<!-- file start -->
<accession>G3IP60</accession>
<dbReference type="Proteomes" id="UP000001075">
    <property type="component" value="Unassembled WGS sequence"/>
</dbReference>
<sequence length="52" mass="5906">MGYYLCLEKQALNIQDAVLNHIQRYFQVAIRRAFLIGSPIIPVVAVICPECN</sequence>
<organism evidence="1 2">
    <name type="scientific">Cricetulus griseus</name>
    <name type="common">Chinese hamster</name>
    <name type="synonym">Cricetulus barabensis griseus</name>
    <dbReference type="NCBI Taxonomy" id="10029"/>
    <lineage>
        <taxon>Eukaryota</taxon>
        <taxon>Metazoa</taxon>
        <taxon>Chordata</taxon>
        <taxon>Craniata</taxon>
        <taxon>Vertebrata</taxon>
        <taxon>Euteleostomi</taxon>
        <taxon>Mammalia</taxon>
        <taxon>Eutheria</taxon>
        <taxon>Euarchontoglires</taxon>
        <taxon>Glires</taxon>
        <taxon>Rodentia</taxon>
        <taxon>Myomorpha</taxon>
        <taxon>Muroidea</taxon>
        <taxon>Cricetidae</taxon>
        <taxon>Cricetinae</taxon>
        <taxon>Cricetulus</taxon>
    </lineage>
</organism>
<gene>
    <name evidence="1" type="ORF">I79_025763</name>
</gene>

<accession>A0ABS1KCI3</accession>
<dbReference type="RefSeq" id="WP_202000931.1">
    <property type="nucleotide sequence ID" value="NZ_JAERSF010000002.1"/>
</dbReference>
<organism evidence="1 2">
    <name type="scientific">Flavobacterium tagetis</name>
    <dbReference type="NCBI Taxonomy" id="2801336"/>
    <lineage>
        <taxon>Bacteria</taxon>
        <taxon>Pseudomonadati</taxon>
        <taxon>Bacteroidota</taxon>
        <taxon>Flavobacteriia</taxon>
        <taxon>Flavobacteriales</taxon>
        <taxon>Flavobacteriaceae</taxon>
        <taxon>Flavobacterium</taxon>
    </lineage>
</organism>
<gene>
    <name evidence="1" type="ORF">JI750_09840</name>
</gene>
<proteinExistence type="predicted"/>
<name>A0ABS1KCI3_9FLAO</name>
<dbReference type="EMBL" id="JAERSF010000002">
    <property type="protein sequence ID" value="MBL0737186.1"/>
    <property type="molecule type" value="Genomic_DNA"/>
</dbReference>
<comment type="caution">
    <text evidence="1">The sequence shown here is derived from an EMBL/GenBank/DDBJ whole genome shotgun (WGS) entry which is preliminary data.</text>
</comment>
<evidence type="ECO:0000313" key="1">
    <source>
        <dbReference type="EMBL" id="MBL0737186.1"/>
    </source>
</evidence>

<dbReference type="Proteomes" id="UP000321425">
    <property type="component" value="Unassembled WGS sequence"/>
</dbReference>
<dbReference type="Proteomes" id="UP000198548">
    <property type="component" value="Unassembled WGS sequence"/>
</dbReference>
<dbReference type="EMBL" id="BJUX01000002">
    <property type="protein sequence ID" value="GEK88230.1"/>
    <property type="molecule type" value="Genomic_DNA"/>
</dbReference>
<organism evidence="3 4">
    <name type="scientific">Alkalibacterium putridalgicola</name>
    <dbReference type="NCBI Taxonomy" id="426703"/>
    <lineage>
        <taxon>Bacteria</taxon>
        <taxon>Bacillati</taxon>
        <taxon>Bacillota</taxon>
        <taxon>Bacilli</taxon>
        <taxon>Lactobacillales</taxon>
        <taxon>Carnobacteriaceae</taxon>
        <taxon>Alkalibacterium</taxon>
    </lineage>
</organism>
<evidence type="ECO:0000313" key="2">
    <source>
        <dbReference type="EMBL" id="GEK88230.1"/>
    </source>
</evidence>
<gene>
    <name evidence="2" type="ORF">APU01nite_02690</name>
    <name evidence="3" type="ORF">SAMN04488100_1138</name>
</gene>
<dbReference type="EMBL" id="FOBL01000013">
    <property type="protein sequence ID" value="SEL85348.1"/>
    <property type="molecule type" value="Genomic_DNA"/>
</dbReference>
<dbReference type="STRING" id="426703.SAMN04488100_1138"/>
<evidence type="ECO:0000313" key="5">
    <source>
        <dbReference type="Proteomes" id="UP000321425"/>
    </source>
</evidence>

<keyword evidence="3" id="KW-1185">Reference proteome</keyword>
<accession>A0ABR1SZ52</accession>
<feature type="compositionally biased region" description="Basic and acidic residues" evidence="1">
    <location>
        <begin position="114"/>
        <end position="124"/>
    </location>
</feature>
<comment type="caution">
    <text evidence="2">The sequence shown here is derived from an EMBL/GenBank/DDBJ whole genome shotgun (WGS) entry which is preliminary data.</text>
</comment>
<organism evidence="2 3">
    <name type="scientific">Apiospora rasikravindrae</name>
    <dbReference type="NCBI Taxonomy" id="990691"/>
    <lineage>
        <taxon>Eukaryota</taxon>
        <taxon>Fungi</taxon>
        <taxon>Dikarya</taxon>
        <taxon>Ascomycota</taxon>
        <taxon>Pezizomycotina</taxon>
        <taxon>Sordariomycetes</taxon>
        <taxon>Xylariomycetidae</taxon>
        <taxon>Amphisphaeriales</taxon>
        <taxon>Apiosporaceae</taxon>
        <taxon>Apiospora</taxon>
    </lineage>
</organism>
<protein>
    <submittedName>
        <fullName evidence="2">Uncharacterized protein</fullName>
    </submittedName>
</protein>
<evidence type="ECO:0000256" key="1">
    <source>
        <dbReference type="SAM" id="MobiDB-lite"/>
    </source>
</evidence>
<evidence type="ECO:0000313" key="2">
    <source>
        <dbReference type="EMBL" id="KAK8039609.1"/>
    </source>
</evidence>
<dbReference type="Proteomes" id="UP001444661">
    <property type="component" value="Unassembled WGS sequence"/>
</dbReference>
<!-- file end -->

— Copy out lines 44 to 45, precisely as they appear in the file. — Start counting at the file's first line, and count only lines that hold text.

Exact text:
        <taxon>Flavobacteriia</taxon>
        <taxon>Flavobacteriales</taxon>